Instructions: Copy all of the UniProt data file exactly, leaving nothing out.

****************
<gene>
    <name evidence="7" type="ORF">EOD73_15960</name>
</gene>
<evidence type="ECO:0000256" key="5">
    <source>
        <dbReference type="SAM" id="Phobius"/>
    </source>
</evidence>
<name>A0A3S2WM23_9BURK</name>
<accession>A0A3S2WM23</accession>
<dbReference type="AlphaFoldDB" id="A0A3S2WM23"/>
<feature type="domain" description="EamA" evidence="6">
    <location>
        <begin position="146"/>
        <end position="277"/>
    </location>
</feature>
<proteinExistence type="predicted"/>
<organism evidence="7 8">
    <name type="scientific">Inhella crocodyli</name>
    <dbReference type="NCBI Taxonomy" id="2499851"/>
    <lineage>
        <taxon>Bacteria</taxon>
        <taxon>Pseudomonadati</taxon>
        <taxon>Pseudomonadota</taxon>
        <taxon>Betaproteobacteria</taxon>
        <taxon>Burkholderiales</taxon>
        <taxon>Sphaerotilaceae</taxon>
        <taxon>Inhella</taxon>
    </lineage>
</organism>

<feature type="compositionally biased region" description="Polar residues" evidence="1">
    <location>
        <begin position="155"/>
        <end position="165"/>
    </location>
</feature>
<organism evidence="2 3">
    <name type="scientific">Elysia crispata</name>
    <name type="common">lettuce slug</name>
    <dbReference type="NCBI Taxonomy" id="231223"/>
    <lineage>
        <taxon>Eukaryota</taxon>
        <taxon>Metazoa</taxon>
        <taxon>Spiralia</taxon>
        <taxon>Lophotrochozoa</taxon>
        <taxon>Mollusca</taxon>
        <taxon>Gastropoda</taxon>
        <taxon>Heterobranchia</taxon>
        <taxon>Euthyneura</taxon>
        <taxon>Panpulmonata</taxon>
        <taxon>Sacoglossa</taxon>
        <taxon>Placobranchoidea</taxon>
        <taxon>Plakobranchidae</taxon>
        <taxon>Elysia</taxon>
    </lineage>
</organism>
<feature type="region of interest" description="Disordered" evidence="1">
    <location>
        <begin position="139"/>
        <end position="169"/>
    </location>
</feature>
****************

<gene>
    <name evidence="7" type="ORF">EOD73_15960</name>
</gene>
<evidence type="ECO:0000256" key="5">
    <source>
        <dbReference type="SAM" id="Phobius"/>
    </source>
</evidence>
<name>A0A3S2WM23_9BURK</name>
<accession>A0A3S2WM23</accession>
<dbReference type="AlphaFoldDB" id="A0A3S2WM23"/>
<feature type="domain" description="EamA" evidence="6">
    <location>
        <begin position="146"/>
        <end position="277"/>
    </location>
</feature>
<proteinExistence type="predicted"/>
<organism evidence="7 8">
    <name type="scientific">Inhella crocodyli</name>
    <dbReference type="NCBI Taxonomy" id="2499851"/>
    <lineage>
        <taxon>Bacteria</taxon>
        <taxon>Pseudomonadati</taxon>
        <taxon>Pseudomonadota</taxon>
        <taxon>Betaproteobacteria</taxon>
        <taxon>Burkholderiales</taxon>
        <taxon>Sphaerotilaceae</taxon>
        <taxon>Inhella</taxon>
    </lineage>
</organism>

<feature type="compositionally biased region" description="Polar residues" evidence="1">
    <location>
        <begin position="155"/>
        <end position="165"/>
    </location>
</feature>
<organism evidence="2 3">
    <name type="scientific">Elysia crispata</name>
    <name type="common">lettuce slug</name>
    <dbReference type="NCBI Taxonomy" id="231223"/>
    <lineage>
        <taxon>Eukaryota</taxon>
        <taxon>Metazoa</taxon>
        <taxon>Spiralia</taxon>
        <taxon>Lophotrochozoa</taxon>
        <taxon>Mollusca</taxon>
        <taxon>Gastropoda</taxon>
        <taxon>Heterobranchia</taxon>
        <taxon>Euthyneura</taxon>
        <taxon>Panpulmonata</taxon>
        <taxon>Sacoglossa</taxon>
        <taxon>Placobranchoidea</taxon>
        <taxon>Plakobranchidae</taxon>
        <taxon>Elysia</taxon>
    </lineage>
</organism>
<feature type="region of interest" description="Disordered" evidence="1">
    <location>
        <begin position="139"/>
        <end position="169"/>
    </location>
</feature>